But what has most exercised the papers is her comparison to Christ. But Jesus was pronounced innocent by Pontius Pilate, who convicted him out of expedience rather than any certainty of his guilt. Onasanya (at least, at this point) hasn’t been declared innocent by anybody. Likewise, Jesus was convicted at a show trial by those who actively wanted him dead. Onasanya has been convicted by a jury who we have no reason to believe are biased against her nor in a trial that lacks legitimacy. Jesus faced false accusations from those who had a vested interest in his death, nobody accusing Onasanya has a vested interest in her conviction. The comparison is, shall we say, less than stark.
Interestingly, Onasanya says she refuses to ask God ‘why’ because the answers are ‘far above and beyond my reach.’ But the answer does rather seem to be staring her in the face. Unlike Christ, she is guilty. Unlike Christ, she has lied. This is not the result of fatalistic forces conspiring against her, it is the result of her own sin. The ‘why’ is patently obvious: she broke the law and is now facing the consequences.
And it is here that all comparison to Christ and his sufferings really fade away. For the one who knew no sin was found guilty. He was pierced for our transgressions and bruised for our iniquities. Onasanya, by contrast, is bearing the consequences for her own transgressions. Suffering for your own sin is, in fact, the antithesis of what Christ achieved for his people.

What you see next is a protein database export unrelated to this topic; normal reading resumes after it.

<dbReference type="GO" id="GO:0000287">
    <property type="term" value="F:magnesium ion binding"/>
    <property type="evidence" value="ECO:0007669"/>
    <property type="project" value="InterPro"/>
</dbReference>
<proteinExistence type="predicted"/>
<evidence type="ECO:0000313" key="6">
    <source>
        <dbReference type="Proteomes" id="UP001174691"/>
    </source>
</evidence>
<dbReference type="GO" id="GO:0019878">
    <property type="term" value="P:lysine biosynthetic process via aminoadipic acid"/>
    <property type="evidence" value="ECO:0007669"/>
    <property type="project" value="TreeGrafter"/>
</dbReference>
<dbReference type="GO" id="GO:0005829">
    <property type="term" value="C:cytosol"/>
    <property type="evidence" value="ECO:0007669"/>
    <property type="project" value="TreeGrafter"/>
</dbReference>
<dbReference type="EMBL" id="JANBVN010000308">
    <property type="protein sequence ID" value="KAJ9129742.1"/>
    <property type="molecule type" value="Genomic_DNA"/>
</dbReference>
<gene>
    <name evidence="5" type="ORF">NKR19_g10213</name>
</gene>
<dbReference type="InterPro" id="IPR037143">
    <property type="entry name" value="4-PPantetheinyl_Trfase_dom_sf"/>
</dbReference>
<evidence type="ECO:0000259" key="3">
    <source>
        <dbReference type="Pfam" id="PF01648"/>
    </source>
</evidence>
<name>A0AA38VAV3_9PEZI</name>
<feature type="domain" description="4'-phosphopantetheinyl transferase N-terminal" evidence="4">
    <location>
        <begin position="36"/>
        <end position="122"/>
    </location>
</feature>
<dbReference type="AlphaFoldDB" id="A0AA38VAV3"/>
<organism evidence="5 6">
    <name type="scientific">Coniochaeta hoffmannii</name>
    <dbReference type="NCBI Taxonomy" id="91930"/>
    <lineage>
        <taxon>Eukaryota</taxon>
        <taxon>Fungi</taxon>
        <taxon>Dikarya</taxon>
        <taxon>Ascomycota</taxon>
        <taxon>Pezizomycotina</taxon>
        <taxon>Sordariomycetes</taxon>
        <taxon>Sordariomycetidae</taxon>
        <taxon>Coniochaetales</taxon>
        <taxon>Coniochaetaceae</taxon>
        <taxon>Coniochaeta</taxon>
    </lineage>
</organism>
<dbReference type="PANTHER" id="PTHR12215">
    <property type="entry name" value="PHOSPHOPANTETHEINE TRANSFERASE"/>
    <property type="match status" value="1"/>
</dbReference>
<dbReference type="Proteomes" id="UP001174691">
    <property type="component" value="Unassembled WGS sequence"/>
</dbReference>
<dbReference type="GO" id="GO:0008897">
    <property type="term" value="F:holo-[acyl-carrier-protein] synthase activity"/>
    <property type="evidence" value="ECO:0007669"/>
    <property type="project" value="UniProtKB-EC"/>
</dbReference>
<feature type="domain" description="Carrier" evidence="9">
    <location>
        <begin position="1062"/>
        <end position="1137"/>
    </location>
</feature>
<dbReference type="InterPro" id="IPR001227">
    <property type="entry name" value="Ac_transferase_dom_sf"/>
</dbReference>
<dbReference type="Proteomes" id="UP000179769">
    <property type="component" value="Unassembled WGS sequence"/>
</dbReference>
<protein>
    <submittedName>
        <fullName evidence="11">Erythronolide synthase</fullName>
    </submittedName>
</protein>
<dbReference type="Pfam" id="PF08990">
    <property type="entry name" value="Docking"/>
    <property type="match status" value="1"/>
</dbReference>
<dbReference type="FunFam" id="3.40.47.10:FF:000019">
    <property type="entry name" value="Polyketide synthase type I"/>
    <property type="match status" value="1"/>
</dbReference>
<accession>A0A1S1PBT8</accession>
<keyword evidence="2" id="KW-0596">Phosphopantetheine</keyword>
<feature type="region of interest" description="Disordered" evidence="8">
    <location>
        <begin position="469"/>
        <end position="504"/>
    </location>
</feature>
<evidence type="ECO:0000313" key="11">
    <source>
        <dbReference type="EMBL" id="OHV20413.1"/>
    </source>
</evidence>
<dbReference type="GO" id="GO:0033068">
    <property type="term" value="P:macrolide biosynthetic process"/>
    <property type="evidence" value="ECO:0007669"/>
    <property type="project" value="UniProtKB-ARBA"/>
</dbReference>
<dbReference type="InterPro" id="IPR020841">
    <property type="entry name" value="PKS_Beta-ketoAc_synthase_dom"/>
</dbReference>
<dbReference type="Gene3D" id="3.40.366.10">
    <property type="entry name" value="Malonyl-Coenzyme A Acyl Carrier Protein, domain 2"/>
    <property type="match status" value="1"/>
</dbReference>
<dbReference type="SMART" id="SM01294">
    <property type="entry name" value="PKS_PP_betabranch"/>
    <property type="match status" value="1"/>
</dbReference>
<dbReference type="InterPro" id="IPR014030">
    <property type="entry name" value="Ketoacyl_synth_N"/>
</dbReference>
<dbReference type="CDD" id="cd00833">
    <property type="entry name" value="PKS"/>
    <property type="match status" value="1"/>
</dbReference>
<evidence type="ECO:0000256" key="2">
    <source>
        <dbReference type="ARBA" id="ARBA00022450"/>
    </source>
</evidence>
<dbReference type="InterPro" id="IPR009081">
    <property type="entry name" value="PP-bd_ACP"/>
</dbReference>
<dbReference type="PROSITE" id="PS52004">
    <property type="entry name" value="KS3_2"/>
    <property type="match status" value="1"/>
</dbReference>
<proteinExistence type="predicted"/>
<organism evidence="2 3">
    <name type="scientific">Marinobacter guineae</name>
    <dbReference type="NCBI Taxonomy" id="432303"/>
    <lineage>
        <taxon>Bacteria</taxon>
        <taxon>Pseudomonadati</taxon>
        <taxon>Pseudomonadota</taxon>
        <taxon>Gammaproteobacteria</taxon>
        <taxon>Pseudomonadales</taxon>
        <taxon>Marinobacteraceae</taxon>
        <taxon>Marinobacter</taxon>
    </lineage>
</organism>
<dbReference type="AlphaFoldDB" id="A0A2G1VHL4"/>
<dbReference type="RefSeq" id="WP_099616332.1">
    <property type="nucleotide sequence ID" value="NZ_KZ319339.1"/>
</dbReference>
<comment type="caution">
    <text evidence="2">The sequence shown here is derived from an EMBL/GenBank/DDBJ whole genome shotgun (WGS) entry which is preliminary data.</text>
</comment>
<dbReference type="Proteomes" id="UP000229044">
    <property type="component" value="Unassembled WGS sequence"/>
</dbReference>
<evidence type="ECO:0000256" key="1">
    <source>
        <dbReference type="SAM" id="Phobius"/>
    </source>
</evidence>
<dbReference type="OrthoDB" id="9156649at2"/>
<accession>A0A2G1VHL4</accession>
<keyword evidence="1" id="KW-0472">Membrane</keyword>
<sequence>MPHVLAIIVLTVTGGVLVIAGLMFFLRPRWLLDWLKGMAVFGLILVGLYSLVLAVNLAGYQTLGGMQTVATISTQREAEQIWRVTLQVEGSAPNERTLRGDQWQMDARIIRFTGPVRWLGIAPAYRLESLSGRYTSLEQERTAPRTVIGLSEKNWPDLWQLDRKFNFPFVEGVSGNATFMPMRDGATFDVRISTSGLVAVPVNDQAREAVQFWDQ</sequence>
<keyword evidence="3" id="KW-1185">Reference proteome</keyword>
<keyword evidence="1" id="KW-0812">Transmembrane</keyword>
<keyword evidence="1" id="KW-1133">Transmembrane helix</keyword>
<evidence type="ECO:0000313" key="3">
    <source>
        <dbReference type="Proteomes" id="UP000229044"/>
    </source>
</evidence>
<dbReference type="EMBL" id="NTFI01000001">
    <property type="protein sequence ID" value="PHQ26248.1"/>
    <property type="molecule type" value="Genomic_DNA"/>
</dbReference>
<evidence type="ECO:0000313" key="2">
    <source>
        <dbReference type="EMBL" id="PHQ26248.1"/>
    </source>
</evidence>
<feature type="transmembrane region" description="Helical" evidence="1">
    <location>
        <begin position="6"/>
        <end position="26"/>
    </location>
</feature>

The answer that lies in Christ is not to compare ourselves to him. Rather it is to acknowledge and confess our sin, recognising that we are guilty, and seeking the forgiveness that only he can offer in his perfect life and death on behalf of those who believe in him. It is true that believers may share in Christ’s sufferings, but we do not share in his suffering when we are simply bearing the consequences for our own sin. We share in his suffering when we are reproached for his name’s sake. And we are his only when we have first repented of our sin and put our trust in him.
As John says, ‘if we confess our sins, he is faithful and just to forgive us our sins, and to cleanse us from all unrighteousness’ (1 Jn 1:9). It is only when we are in him that we might be made like him and that starts not with sidestepping our guilt and making undue comparisons, but confessing our sin, repenting of it and seeking forgiveness in him.